The Latest: Release Of Arrest Info OK, But Not Mug Shots
ALBANY, N.Y. (AP) — The Latest on the New York Legislature passing a new $175.5. billion state budget (all times local):
Gov. Andrew Cuomo and New York's legislative leaders have agreed to stop the routine public release of arrest mug shots but will continue to allow public access to other booking information.
The state budget approved Monday by the Democrat-controlled Legislature contains legislation amending the state Freedom of Information Law to shield booking photographs from public access.
Cuomo, a Democrat, had sought to allow police to withhold all booking information, including criminal charges. Senate and Assembly leaders initially agreed but changed their minds after complaints by civil liberties advocates and media organizations.
Cuomo says his proposal was aimed at cracking down on unscrupulous websites that post mug shots and then charge to have them removed from the internet.
New York Gov. Andrew Cuomo will become the nation's highest paid governor thanks to a pay raise approved by lawmakers as part of the new state budget.
The Democrat-led Senate and Assembly voted early Monday to gradually increase the Democratic executive's salary from the current $179,000 to $250,000 on Jan. 1, 2021.
Lt. Gov. Kathy Hochul's compensation will go up too, from $151,500 to $220,000 in 2021.
The increases were recommended by a state pay commission last year but required legislative approval.
The last time salaries for the governor and lieutenant governor were increased was 1999.
Lawmakers received their first pay increase in nearly two decades in January, when their base salary went from $79,500 to $110,00. Their pay will ultimately rise to $130,000 in 2021.
New York lawmakers have wrapped up approving a $175.5 billion state budget that includes a statewide ban on plastic bags and new tolls for driving into the busiest sections of Manhattan.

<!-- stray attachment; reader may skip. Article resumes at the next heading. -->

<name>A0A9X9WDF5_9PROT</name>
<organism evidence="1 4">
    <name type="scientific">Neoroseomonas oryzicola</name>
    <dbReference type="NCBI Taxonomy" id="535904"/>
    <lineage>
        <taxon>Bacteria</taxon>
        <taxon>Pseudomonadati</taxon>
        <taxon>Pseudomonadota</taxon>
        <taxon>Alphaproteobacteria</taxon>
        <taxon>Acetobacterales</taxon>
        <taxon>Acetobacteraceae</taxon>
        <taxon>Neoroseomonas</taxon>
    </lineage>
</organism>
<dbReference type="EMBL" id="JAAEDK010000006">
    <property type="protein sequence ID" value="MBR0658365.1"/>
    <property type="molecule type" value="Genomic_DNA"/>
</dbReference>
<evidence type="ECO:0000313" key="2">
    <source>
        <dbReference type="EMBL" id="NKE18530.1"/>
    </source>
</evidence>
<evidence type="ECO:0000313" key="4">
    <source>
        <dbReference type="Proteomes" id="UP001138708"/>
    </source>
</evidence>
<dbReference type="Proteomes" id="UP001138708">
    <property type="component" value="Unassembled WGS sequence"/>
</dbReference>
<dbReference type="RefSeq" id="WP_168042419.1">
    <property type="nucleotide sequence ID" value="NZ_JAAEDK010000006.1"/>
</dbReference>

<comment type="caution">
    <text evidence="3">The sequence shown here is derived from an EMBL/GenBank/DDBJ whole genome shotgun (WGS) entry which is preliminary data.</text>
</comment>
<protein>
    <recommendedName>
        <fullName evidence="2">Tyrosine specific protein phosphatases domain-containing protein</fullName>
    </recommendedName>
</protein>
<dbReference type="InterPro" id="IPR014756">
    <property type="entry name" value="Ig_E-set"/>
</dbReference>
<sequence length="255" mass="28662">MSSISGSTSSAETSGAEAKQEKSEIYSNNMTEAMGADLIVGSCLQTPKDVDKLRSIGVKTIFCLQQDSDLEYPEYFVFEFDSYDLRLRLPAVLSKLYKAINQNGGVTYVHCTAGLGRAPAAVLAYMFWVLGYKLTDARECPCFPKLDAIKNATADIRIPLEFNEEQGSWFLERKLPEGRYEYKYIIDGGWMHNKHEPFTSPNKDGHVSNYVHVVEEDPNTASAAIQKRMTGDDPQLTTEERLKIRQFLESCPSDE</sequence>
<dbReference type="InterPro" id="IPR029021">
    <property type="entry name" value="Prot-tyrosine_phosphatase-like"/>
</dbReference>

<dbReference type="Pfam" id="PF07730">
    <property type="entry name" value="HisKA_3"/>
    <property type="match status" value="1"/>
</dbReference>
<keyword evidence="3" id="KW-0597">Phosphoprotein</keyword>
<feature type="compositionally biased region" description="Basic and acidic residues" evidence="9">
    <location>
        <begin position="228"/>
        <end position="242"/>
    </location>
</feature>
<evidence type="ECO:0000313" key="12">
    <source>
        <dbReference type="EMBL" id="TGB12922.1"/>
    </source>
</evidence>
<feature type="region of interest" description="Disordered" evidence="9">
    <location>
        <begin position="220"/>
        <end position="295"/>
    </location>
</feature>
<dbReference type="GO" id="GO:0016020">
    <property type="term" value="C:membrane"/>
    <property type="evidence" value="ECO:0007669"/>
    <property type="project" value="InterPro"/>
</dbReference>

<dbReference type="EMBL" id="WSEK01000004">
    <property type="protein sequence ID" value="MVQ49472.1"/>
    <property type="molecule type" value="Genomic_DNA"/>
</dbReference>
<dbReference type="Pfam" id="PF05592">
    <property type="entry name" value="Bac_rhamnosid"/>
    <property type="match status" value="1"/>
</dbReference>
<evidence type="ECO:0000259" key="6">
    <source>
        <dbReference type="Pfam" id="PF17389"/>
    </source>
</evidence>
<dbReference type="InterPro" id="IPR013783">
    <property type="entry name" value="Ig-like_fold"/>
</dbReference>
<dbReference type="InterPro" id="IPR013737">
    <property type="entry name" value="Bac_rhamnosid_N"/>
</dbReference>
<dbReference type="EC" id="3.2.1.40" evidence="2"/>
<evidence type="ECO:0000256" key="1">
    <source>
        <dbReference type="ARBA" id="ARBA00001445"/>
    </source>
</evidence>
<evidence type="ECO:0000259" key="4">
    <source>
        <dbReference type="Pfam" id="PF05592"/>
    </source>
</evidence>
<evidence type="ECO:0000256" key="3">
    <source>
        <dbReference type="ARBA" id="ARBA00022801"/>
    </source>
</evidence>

Lawmakers began debating budget legislation Sunday afternoon. The Democrat-controlled Senate finished passing budget bills around 2:30 a.m. Monday, followed about five hours later by the Assembly, also controlled by Democrats.
The ban on most single-use plastic bags will take effect March 1, 2020, while congestion pricing for driving into Manhattan south of 61st street isn't expected to start until the following year.
Legislators also approved Democratic Gov. Andrew Cuomo's proposal to make the 2 percent cap on local property taxes permanent and passed legislation eliminating cash bail for most criminal charges.
The Democrat-controlled New York Legislature is poised to give final approval to a state budget that bans plastic bags statewide and imposes new tolls in Manhattan.
Lawmakers began voting on the $175.5 billion budget Sunday and hoped to wrap up their final votes early Monday morning.
When the ban takes effect next year New York will follow Hawaii and California as the third state in which single-use plastic bags are banned.
The tolls on motorists driving south of 61st Street are expected to start in 2021 as a way to discourage traffic and raise money for New York City subways. The specific toll amount will vary based on time and day and will be set by a review panel.
The budget also eliminates cash bail for most criminal defendants.